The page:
PASADENA, Calif.—Scientists have long dreamed of creating a quantum computer—a device rooted in the bizarre phenomena that transpire at the level of the very small, where quantum mechanics rules the scene. It is believed that such new computers could process currently unsolvable problems in seconds.
Researchers have tried using various quantum systems, such as atoms or ions, as the basic, transistor-like units in simple quantum computation devices. Now, laying the groundwork for an on-chip optical quantum network, a team of researchers, including Andrei Faraon from the California Institute of Technology (Caltech), has shown that defects in diamond can be used as quantum building blocks that interact with one another via photons, the basic units of light.
The device is simple enough—it involves a tiny ring resonator and a tunnel-like optical waveguide, which both funnel light. Both structures, each only a few hundred nanometers wide, are etched in a diamond membrane and positioned close together atop a glass substrate. Within the resonator lies a nitrogen-vacancy center (NV center)—a defect in the structure of diamond in which a nitrogen atom replaces a carbon atom, and in which a nearby spot usually reserved for another carbon atom is simply empty. Such NV centers are photoluminescent, meaning they absorb and emit photons.
"These NV centers are like the building blocks of the network, and we need to make them interact—like having an electrical current connecting one transistor to another," explains Faraon, lead author on a paper describing the work in the New Journal of Physics. "In this case, photons do that job."
In recent years, diamond has become a heavily researched material for use in quantum photonic devices in part because the diamond lattice is able to protect impurities from excessive interactions. The so-called quietness it affords enables impurities—such as NV centers—to store information unaltered for relatively long periods of time.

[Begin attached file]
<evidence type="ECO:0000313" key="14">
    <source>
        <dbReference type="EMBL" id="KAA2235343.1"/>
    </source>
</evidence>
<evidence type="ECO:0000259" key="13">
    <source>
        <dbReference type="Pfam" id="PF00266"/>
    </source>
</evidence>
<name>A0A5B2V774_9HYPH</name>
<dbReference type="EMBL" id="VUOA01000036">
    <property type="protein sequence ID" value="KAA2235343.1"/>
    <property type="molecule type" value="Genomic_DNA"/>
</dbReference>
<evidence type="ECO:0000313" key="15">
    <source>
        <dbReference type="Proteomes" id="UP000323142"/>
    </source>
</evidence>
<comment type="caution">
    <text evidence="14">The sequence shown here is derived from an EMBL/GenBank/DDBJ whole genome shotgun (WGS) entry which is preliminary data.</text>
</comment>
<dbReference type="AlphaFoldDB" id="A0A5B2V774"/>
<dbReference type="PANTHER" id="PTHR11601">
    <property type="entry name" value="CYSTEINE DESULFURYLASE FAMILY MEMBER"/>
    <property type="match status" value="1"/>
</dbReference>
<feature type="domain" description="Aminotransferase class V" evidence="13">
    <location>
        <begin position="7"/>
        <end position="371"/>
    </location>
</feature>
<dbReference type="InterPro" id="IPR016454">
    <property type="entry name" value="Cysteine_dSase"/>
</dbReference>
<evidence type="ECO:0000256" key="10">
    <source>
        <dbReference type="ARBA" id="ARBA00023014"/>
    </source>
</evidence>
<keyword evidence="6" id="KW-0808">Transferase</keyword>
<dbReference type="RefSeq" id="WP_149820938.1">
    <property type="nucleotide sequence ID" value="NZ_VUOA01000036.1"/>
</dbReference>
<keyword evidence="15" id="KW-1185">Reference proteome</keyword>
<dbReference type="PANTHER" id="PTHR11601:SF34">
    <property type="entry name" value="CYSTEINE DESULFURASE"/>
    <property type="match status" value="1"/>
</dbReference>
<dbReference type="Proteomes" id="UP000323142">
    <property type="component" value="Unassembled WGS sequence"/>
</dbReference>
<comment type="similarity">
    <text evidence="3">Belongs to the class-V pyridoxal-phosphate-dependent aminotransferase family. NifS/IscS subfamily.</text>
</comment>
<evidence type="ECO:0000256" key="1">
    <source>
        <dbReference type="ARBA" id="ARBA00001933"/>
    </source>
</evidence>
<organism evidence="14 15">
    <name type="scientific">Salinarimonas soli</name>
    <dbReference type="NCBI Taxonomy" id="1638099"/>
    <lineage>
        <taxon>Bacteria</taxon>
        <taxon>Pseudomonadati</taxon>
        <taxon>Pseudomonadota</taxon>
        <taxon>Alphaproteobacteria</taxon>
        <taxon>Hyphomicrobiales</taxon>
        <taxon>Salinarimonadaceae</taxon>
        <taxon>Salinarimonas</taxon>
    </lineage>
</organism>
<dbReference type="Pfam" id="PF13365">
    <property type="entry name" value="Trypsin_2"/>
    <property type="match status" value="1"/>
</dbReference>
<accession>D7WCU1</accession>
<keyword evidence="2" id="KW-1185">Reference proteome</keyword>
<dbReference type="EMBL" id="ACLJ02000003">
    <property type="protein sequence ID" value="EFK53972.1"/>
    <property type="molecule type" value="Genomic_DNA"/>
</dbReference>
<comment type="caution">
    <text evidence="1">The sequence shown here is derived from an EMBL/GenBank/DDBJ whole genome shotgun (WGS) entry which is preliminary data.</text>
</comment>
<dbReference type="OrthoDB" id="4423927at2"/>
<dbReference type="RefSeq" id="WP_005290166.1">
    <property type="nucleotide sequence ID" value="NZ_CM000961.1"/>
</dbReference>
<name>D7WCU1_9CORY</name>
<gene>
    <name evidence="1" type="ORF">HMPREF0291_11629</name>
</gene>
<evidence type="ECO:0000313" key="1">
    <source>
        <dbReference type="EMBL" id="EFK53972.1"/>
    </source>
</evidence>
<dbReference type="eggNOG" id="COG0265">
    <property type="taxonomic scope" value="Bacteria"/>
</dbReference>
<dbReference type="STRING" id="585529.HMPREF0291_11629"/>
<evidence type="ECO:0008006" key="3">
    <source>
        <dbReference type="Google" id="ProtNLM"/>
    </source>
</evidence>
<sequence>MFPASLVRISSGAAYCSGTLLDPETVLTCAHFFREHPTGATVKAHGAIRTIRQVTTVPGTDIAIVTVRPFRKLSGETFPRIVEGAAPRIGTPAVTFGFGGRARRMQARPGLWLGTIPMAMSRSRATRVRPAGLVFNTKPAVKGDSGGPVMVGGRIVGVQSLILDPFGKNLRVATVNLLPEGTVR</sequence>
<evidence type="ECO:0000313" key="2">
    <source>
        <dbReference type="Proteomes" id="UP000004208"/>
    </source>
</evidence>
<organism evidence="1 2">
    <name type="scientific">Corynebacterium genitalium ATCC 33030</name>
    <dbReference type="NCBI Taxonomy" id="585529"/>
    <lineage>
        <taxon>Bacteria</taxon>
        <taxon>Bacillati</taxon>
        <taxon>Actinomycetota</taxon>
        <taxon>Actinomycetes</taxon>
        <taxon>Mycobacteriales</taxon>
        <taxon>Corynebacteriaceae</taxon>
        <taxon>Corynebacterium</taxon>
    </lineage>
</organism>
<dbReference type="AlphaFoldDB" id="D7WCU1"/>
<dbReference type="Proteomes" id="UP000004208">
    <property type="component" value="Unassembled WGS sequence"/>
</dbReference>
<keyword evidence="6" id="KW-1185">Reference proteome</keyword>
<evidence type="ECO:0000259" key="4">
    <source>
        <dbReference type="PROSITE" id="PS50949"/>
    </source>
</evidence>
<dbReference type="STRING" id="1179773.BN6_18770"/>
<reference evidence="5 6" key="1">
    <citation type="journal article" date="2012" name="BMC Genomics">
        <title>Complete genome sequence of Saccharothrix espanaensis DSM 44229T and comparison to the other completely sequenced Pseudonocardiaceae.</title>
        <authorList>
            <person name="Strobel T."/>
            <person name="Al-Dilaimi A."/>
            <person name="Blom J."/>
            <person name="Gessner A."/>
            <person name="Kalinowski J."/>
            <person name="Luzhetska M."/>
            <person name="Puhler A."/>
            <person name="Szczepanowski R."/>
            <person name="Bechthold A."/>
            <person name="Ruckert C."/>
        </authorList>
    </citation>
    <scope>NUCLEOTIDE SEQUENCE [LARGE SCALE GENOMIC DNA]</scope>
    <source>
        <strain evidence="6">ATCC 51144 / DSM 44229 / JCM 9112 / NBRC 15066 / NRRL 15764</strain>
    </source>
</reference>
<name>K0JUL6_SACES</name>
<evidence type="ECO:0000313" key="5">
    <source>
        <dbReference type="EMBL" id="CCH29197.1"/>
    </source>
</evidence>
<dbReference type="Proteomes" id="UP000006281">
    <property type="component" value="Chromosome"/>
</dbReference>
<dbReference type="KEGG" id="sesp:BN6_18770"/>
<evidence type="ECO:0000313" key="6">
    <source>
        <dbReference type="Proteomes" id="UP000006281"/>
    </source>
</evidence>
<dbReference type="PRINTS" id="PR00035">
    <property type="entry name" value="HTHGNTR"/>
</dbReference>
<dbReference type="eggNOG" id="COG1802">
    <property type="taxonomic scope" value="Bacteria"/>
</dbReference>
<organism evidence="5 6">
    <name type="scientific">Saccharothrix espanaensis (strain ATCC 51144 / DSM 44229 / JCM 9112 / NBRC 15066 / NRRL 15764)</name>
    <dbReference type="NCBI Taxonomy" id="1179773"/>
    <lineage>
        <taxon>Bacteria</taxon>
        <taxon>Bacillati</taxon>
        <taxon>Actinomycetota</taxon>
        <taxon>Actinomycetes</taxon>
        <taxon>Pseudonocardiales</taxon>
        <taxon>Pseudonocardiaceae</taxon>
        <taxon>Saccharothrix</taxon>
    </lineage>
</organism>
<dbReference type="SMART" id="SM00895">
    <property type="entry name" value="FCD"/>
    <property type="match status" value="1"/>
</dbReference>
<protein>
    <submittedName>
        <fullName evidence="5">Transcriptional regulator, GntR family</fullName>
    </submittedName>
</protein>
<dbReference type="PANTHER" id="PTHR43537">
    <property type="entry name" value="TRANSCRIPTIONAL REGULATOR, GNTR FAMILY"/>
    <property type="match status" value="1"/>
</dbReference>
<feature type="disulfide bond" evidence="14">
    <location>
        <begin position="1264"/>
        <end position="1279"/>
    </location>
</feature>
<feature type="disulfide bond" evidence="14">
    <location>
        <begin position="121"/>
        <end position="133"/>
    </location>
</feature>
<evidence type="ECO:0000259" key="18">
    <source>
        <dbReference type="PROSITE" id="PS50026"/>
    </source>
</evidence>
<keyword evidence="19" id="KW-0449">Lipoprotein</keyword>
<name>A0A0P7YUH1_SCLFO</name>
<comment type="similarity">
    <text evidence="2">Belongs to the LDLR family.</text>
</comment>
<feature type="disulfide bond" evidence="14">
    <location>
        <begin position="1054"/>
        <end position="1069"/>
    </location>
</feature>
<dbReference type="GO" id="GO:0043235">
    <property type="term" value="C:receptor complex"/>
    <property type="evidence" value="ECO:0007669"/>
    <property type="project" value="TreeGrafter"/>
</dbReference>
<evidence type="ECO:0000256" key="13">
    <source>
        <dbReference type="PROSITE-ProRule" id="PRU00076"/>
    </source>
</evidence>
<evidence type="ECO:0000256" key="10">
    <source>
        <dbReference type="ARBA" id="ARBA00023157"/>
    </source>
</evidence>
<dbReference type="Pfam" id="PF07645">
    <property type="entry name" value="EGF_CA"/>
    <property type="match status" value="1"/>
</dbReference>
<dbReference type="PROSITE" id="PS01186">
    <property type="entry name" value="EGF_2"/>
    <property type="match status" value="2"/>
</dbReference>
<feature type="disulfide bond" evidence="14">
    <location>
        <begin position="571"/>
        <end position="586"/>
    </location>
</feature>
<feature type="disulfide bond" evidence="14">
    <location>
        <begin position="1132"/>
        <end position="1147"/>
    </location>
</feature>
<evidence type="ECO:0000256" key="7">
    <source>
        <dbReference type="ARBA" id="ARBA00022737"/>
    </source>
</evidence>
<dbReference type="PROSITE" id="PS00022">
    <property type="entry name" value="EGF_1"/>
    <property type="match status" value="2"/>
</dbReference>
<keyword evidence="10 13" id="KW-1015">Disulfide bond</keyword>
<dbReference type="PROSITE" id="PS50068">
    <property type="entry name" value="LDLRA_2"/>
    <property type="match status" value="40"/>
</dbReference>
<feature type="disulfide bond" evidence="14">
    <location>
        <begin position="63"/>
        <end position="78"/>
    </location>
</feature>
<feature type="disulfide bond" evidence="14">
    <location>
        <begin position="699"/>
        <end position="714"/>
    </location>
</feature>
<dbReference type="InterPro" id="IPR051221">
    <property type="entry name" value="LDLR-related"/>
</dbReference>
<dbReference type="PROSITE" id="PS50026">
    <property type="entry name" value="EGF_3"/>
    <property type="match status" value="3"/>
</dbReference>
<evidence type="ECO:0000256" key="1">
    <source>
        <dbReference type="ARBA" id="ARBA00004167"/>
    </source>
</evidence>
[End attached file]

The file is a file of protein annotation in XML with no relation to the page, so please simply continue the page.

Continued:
To begin their experiment, the researchers first cool the device below 10 Kelvin (−441.67 degrees Fahrenheit) and then shine green laser light on the NV center, causing it to reach an excited state and then emit red light. As the red light circles within the resonator, it constructively interferes with itself, increasing its intensity. Slowly, the light then leaks into the nearby waveguide, which channels the photons out through gratings at either end, scattering the light out of the plane of the chip.
The emitted photons have the property of being correlated, or entangled, with the NV center from which they came. This mysterious quality of entanglement, which makes two quantum states inextricably linked in such a way that any information you learn about one provides information about the other, is a necessary ingredient for quantum computation. It enables a large amount of information to be stored and processed by fewer components that take up a small amount of space.
"Right now we only have one nitrogen-vacancy center that's emitting photons, but in the future we envision creating multiple NV centers that emit photons on the same chip," Faraon says. "By measuring these photons we could create entanglement among multiple NV centers on the chip."
And that's important because, in order to make a quantum computer, you would need millions—maybe billions—of these units. "As you can see, we're just working at making one or a few," Faraon says. "But there are other applications down the line that are easier to achieve." For example, a quantum network with a couple hundred units could simulate the behavior of a complex molecule—a task that conventional computers struggle with.
Going forward, Faraon plans to investigate whether other materials can behave similarly to diamond in an optical quantum network.
In addition to Faraon, the authors on the paper, "Quantum photonic devices in single-crystal diamond," are Charles Santori, Zhihong Huang, Kai-Mei Fu, Victor Acosta, David Fattal, and Raymond Beausoleil of Hewlett-Packard Laboratories, in Palo Alto, California. Fu is now an assistant professor at the University of Washington in Seattle, Washington. The work was supported by the Defense Advanced Research Projects Agency and The Regents of the University of California.